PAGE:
What's the hardest part about being done with "Breaking Bad?" It could be that now my wife and I will have to find something else to watch. To extend that just a touch further, it means that my wife and I will have to find something else to talk about. Since I've known her for more than thirty years and we have yet to have very few pauses of more than a few minutes, this isn't my biggest concern. I do worry about that finding something worth watching on TV, however. Maybe Newton N. Minow was right: "when television is bad, nothing is worse." I watch a lot of television, but I don't. With all the choices that I have streaming into my house twenty-four hours a day, seven days a week, I don't avail myself of all the opportunities I have. Our two Tivos work diligently to find those programs that they believe will best suit my family's viewing needs. And what do I do? I delete them.
All those high standards that I put on the moments when I actually sit down in front of the video delivery systems come into play. The truth is, I probably spend about as much time watching things I have already seen as I do shows and movies that are brand new. This might explain my initial reticence toward the story of the high school chemistry teacher who became a drug kingpin. I made up my mind early on that if there was that big a fuss about something, I would probably get another chance at it. A TV series that spawned its own Wiki showed some staying power. What I hadn't counted on was that there actually was a beginning, middle and an end.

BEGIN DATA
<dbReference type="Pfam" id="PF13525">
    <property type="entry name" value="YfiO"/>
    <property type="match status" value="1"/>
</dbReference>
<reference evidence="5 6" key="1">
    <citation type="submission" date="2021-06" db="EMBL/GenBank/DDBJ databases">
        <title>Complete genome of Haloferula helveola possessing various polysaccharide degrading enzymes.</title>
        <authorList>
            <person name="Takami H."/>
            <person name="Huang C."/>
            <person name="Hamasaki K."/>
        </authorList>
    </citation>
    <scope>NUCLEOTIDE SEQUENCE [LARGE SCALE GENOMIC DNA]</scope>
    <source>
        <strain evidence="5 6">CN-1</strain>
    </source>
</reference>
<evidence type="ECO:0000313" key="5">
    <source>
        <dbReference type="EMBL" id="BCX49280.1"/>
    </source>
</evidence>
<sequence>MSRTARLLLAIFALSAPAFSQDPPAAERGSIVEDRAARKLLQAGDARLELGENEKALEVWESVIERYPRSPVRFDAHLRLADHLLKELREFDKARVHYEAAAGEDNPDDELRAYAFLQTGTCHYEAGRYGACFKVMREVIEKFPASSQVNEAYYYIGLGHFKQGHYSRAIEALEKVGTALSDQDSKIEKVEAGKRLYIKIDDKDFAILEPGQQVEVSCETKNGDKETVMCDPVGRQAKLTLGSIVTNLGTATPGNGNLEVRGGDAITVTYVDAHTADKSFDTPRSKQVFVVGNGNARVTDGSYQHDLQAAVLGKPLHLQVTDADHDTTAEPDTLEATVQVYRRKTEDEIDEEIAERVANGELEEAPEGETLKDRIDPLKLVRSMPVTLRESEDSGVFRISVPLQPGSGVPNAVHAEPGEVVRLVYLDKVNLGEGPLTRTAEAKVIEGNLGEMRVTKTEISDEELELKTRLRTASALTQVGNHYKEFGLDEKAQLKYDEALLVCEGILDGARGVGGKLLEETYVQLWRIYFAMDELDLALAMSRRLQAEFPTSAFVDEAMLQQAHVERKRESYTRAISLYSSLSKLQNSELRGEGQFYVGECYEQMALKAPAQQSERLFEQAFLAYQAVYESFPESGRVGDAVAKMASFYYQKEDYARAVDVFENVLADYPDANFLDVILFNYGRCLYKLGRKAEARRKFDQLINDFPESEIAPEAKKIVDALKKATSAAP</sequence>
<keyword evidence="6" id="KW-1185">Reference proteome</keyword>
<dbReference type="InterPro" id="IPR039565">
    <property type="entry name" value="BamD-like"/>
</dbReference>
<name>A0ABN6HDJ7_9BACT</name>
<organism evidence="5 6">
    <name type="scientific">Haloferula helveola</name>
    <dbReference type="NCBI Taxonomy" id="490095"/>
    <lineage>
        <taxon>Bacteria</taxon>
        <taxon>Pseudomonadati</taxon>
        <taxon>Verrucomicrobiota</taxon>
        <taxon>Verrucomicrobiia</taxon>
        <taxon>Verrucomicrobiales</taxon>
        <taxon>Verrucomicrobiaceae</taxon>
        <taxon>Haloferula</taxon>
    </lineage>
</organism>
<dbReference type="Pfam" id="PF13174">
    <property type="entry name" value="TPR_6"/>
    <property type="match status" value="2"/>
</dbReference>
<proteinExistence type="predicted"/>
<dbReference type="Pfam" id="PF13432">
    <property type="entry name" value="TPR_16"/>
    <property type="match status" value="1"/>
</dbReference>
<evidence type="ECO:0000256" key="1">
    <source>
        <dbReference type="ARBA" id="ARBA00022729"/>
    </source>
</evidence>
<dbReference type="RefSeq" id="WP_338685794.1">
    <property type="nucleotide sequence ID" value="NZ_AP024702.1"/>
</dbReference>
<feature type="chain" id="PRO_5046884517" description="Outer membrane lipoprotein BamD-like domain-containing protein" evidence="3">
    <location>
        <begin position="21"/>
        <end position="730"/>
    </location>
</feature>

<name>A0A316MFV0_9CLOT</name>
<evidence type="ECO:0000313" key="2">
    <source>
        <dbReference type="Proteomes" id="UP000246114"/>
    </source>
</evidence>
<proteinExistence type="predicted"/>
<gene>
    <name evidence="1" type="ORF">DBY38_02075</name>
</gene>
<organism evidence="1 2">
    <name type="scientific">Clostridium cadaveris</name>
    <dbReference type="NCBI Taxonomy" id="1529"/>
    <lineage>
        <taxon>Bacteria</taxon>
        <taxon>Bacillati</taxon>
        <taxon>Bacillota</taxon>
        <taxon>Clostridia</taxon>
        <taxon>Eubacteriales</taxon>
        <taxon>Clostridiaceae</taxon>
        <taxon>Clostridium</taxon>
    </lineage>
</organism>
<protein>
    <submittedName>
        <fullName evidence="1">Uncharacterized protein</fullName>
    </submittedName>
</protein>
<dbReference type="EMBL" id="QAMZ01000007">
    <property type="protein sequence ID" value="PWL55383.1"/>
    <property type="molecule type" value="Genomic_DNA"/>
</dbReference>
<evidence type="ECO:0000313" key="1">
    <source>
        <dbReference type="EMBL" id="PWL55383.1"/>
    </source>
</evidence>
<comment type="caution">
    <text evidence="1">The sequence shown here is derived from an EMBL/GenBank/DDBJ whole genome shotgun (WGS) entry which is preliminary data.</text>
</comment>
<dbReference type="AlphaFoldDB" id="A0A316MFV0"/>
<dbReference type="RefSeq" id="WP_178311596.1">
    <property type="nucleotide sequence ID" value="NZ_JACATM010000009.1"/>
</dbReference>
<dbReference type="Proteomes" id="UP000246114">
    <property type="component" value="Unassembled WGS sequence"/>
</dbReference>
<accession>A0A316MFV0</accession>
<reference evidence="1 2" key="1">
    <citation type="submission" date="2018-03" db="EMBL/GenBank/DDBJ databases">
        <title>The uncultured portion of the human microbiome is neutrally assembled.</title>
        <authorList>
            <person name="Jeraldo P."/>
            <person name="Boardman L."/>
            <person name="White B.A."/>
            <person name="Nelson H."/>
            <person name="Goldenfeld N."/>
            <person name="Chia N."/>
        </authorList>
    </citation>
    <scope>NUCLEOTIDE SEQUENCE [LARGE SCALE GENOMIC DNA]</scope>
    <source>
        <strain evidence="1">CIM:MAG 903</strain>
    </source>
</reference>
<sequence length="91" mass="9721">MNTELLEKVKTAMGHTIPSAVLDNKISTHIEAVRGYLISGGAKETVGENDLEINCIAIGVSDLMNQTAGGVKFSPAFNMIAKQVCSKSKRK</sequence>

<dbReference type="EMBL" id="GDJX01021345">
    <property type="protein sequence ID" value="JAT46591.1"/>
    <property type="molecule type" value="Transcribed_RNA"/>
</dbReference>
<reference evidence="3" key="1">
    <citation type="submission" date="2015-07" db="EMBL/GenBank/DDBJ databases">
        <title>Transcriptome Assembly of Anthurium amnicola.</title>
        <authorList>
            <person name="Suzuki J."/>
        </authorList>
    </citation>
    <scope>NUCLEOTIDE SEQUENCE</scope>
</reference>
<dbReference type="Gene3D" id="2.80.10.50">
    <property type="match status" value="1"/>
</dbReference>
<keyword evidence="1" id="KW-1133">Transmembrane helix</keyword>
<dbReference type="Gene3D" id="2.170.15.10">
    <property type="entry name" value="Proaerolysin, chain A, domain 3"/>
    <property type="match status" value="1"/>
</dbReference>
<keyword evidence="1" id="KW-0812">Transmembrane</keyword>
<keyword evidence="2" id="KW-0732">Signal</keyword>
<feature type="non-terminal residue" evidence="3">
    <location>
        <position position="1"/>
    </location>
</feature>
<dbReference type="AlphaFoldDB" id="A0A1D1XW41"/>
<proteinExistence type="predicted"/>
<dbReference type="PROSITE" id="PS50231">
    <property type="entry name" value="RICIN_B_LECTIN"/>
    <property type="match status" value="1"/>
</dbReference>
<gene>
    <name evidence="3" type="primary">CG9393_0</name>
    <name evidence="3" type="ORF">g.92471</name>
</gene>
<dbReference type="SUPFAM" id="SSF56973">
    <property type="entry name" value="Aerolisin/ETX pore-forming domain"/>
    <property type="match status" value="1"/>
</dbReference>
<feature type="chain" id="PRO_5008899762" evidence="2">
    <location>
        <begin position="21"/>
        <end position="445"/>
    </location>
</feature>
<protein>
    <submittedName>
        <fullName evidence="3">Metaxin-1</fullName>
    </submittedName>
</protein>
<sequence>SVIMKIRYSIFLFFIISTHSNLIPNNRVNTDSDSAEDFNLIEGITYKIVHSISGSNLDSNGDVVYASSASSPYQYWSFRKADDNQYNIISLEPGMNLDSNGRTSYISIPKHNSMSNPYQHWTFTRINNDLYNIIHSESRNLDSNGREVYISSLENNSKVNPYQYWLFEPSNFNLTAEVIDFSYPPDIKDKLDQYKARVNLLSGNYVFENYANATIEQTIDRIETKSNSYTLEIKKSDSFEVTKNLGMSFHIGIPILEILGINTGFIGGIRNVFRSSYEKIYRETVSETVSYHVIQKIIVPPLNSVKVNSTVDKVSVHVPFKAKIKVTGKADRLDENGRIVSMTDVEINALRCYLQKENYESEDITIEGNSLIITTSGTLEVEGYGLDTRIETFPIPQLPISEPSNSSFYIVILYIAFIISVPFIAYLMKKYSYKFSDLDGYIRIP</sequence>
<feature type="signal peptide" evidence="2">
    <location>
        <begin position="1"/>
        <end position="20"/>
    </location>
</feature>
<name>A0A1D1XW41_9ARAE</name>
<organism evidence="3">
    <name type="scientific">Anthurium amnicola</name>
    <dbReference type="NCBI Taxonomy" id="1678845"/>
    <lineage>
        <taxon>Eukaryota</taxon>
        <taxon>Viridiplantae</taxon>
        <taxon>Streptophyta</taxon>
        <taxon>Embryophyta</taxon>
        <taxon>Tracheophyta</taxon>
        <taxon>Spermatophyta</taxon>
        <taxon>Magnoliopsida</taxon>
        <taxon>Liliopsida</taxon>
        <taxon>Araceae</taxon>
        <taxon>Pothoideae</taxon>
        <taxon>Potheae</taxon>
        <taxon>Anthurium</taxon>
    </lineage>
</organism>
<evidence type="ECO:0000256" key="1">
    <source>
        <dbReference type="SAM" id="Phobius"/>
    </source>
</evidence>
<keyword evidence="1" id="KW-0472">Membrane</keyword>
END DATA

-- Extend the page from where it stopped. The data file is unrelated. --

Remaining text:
On numerous occasions, I have pontificated on my belief that television shows should be limited to three seasons: One to get in, one to flesh things out, and another to tie things up. Don't hang around until things get stale or you have to replace Chrissy with some other blonde. Most series rely on keeping their characters stuck in prescribed patterns that allow endless repetition of the same tropes. If you let Wile E. Coyote catch the Road Runner, it's all over. If Mister Coyote gets discouraged to the point of giving up his carnivorous endeavors, watching him eat bugs won't make for much of a show.
And that's why Vince Gilligan and the folks who created this show deserve my respect and gratitude. This was a show with a character arc, one that ended in a bang befitting the trajectory it took. Not a Big Bang, as amusing and diverting as that show might be, but a shattering of how we think of our beloved TV dads, of whom Bryan Cranston stood as a goofy ambassador before he took on the role of pater familias of the White clan. It is exciting to think that this really is as good as television can be.
It is also a little unnerving. All those people who told me, for years, how great "Breaking Bad" was. I didn't listen. Maybe I have to start listening.